The Animal Wellness Action (AWA), the Animal Wellness Foundation (AWF), and Tennessee state Sen. Jon Lundberg, R-Bristol, have asked the U.S. Attorney’s Office in the state’s eastern and middle districts to investigate allegations that nine Tennesseans appear to be deeply involved in illegal trafficking of fighting animals, with most of them sending birds to far-flung destinations across the world, including transporting fighting birds in violation of federal law to the U.S. territory of Guam, Mexico and the Philippines.
Mailing birds to Guam
The animal rights groups said the shippers who sold to Guam typically use the U.S. Postal Service to transport the birds, packing the live animals into boxes and sending them 8,000 miles from Tennessee to Guam in the cargo holds with multiple stops and without food or water.
Through public records requests to the Guam Department of Agriculture, AWF and AWA obtained nearly 2,500 pages of avian shipping records dated November 2016 to September 2019. These records detail approximately 750 shipments of birds by 71 individuals from more than a dozen states to Guam. Tennessee cockfighters shipped the sixth largest number of birds, with Oklahoma having the distinction of being the top shipper despite a voter-approved ballot initiative there in 2002 that makes possession of fighting animals a felony.
As a supplement to the Guam records request, AWA and AWF obtained information on six other suspected traffickers of fighting birds based in Tennessee.
One of eight
Tennessee is only one of eight states without felony-level penalties for cockfighting, despite a long history of illegal animal fighting. The FBI shut down two major cockfighting complexes in Cocke County in 2005, asserting that local law enforcement there had been corrupted and cockfighting was tied to prostitution, narcotics, chop shops, and gambling by children.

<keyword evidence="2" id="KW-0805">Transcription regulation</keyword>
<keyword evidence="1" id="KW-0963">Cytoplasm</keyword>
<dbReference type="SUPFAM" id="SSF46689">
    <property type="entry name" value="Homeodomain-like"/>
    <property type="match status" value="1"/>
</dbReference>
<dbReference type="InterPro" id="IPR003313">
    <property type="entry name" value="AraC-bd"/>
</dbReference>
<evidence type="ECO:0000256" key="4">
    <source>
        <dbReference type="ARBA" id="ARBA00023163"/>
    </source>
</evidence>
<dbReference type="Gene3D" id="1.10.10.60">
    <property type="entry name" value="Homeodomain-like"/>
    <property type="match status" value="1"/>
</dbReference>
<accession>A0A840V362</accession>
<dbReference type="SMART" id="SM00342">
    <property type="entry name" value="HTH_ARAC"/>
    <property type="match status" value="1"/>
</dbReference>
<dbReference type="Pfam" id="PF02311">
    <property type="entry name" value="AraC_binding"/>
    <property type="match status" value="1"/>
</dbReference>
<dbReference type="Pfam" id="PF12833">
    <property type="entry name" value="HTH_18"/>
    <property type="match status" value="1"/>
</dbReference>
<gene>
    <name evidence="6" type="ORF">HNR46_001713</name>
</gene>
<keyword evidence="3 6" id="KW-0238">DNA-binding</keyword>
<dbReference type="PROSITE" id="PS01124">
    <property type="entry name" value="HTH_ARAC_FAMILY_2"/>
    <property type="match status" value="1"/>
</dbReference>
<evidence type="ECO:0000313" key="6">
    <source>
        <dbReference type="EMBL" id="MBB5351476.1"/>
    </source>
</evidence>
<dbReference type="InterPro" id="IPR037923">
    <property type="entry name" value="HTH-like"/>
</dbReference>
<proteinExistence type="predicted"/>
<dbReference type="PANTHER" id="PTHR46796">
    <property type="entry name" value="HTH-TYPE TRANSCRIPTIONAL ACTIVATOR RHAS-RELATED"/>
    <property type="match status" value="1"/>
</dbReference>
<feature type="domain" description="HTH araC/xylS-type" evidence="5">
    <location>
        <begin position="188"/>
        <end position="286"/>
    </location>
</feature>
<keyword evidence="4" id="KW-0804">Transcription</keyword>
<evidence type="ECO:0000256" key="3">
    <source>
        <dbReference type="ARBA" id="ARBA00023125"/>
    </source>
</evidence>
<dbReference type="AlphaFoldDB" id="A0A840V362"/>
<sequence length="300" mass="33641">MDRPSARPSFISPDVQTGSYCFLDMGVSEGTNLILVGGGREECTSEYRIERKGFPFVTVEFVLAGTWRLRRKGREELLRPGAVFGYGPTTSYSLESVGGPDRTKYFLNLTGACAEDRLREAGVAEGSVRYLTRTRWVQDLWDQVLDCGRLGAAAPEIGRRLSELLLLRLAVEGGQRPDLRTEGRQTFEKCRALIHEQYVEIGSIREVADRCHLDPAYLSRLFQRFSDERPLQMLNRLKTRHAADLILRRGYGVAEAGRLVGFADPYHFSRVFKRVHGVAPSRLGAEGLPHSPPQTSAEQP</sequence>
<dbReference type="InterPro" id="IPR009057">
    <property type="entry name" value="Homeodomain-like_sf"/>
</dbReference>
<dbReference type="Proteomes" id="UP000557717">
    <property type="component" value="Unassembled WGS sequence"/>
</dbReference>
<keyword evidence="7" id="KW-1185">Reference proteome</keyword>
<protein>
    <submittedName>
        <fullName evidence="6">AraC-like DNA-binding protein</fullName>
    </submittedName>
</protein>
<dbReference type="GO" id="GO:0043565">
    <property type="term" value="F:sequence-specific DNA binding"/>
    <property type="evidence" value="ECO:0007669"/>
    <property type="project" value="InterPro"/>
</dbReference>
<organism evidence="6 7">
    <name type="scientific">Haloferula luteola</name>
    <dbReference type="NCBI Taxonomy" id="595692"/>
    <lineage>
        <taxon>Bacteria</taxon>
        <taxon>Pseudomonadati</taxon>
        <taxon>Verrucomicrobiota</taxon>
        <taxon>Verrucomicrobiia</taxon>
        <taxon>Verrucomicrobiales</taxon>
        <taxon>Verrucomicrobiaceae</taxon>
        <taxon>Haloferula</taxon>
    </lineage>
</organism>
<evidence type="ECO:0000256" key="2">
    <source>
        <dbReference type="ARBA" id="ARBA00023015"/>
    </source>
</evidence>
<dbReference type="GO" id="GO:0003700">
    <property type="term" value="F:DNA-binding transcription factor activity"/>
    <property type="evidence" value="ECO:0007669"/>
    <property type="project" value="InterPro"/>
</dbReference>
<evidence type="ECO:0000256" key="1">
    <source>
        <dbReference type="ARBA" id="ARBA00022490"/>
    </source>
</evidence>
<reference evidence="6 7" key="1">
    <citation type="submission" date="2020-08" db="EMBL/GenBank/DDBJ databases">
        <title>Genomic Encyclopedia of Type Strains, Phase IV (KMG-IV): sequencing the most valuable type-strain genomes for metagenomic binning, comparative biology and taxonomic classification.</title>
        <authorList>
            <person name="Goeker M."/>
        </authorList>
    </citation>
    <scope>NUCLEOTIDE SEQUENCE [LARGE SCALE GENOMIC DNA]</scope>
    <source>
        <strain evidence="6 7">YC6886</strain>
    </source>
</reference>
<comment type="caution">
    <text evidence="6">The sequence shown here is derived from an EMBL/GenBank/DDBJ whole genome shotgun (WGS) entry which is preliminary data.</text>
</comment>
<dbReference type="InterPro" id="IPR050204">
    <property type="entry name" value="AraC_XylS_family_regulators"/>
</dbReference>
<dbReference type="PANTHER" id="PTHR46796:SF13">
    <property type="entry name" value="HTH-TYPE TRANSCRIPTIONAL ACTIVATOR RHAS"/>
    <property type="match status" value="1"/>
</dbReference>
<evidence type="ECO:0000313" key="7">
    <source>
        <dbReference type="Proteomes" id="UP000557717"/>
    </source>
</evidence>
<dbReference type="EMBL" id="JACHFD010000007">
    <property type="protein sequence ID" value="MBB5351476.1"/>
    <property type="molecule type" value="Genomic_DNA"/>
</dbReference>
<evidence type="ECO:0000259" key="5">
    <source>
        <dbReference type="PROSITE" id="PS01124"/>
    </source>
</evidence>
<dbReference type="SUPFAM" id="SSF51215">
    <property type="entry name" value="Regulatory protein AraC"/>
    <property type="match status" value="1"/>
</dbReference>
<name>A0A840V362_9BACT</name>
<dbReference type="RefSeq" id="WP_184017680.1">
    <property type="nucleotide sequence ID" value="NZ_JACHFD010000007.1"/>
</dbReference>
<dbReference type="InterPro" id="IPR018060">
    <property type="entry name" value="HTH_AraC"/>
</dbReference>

Banned by federal law
Possessing and shipping birds for cockfighting has been banned under federal law since 2002 and has been a felony since 2007, when President George W. Bush signed the enhanced penalty provisions into law and also criminalized the sale of cockfighting implements.
“These cockfighters are openly raising birds where their neighbors and passing drivers can see their complexes, they are appearing on cockfighting magazine covers and in cockfighting videos, they are touting their fighting records on social media, and they are fraudulently signing shipping records that say they are chicken breeders only,” said Wayne Pacelle, president of AWA. “Law enforcement should put a stop to their lawbreaking and animal cruelty without delay.”
Said Lundberg: “Staged animal fighting is animal cruelty, and it’s bound up with other crimes and with threats to our agriculture industry. I urge my colleagues to upgrade our anti-cockfighting law and for state and federal law enforcement to take action against perpetrators flouting our laws.”
Strengthening the law
Lundberg, when he was in the state House, helped lead, with former state Sen. Bill Ketron, R-Murfreesboro, an upgrade of the Tennessee law, making cockfighting a Class A misdemeanor in 2015. He has continued to advocate for strengthening of the law, aligning the penalties with the state’s anti-dogfighting law and with the federal penalties for illegal animal fighting activities.
“It’s just not customary for a conventional animal agriculture enterprise to require more males than females,” observed Marty Irby, the executive director of AWA and a former Tennessean who has spent the past decade trying to end animal abuse in the Volunteer State.
“Standard breeding protocols would have the ratio of male to female birds to be inverted, but male birds are used in cockfighting. Any reasonable person would conclude that these shipments were primarily for cockfighting, which was long practiced on the island.”
Dogfighting, said, Pacelle, is a felony in all 50 states while cockfighting is a felony in 42 states.